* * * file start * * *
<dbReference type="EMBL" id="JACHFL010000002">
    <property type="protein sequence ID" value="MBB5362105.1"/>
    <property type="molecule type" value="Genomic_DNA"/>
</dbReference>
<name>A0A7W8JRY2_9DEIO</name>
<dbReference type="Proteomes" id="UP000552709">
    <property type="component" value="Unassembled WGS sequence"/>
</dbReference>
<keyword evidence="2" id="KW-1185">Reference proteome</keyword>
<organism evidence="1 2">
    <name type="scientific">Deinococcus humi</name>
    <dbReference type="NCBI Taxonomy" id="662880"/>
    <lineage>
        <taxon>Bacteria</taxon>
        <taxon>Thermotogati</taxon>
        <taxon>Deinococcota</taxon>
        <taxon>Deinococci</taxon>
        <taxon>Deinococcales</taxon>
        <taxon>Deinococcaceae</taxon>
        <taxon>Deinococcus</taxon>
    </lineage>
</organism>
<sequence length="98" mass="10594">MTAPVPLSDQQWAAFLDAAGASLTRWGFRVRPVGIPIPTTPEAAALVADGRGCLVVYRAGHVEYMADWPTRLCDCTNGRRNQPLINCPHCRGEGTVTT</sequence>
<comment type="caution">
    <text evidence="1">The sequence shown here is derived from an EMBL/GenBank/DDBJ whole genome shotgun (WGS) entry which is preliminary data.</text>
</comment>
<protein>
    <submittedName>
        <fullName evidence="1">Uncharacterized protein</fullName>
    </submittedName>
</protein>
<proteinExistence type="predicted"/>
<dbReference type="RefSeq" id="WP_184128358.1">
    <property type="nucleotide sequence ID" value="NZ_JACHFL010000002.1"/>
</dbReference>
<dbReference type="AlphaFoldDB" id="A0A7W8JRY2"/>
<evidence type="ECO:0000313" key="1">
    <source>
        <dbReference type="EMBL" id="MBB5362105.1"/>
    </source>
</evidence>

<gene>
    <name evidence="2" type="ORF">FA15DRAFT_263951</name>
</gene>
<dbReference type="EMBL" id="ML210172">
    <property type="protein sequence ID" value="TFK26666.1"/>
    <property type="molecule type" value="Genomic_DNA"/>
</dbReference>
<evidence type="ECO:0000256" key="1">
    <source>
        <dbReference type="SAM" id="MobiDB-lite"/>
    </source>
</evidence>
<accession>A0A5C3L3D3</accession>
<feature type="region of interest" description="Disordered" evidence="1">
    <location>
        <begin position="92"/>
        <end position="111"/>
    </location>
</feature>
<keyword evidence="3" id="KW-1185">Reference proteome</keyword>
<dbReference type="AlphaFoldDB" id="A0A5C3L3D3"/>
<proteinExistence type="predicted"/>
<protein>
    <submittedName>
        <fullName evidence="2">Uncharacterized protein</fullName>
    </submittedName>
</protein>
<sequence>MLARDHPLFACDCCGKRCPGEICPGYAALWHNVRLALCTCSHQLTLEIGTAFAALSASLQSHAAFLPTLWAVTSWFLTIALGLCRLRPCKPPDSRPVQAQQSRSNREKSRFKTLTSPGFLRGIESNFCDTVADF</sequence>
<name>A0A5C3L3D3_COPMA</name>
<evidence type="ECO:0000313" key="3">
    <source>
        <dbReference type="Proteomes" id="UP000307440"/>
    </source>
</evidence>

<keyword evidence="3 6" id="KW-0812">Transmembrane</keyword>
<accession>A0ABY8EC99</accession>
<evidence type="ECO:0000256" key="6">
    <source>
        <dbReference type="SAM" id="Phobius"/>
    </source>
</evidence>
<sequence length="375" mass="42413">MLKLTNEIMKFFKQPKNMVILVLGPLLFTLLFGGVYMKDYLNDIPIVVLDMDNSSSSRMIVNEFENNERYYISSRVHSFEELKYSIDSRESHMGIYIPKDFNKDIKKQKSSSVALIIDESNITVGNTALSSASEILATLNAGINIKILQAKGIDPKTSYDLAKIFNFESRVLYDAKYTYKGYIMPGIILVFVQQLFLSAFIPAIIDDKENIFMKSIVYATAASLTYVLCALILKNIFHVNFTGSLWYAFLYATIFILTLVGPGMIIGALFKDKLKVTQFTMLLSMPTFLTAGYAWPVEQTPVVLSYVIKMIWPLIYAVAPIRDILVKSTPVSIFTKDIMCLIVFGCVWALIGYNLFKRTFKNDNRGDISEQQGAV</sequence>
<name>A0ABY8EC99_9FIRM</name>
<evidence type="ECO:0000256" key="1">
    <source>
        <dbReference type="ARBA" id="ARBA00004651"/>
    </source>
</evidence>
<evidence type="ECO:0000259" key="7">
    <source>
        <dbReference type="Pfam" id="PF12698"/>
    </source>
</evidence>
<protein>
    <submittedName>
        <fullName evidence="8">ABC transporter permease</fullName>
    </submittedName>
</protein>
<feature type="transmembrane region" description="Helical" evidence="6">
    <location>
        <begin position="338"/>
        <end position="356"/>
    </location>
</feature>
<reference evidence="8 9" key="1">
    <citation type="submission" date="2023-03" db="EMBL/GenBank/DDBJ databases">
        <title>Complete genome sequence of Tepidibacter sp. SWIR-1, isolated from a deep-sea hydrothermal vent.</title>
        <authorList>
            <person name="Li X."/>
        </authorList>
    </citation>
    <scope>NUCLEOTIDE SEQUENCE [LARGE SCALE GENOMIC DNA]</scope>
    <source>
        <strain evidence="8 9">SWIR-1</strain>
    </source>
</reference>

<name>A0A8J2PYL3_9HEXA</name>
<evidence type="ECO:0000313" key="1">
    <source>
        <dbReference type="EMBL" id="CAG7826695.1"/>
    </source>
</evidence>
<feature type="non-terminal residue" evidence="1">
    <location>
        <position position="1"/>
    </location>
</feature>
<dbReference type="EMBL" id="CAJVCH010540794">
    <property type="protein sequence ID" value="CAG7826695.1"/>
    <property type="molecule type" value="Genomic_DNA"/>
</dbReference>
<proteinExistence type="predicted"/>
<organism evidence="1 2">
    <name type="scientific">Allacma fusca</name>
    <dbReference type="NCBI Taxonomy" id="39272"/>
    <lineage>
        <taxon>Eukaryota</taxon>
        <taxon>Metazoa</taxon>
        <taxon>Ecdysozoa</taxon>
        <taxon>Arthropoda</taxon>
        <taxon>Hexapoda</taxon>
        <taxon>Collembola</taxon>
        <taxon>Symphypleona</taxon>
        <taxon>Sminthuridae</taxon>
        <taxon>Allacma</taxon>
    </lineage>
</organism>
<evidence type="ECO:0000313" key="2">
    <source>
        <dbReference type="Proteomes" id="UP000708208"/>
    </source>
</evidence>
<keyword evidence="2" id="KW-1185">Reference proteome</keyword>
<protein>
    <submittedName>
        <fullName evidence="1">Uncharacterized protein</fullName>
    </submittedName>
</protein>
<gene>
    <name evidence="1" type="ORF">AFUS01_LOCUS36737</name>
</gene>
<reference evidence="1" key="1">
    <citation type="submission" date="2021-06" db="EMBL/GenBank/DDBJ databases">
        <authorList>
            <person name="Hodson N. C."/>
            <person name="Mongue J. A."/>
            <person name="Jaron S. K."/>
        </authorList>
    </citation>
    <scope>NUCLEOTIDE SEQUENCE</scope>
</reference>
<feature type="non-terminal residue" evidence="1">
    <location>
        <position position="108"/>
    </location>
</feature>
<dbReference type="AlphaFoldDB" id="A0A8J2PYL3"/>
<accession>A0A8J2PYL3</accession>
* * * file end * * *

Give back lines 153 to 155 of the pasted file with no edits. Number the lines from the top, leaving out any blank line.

</evidence>
<keyword evidence="2" id="KW-1185">Reference proteome</keyword>
<protein>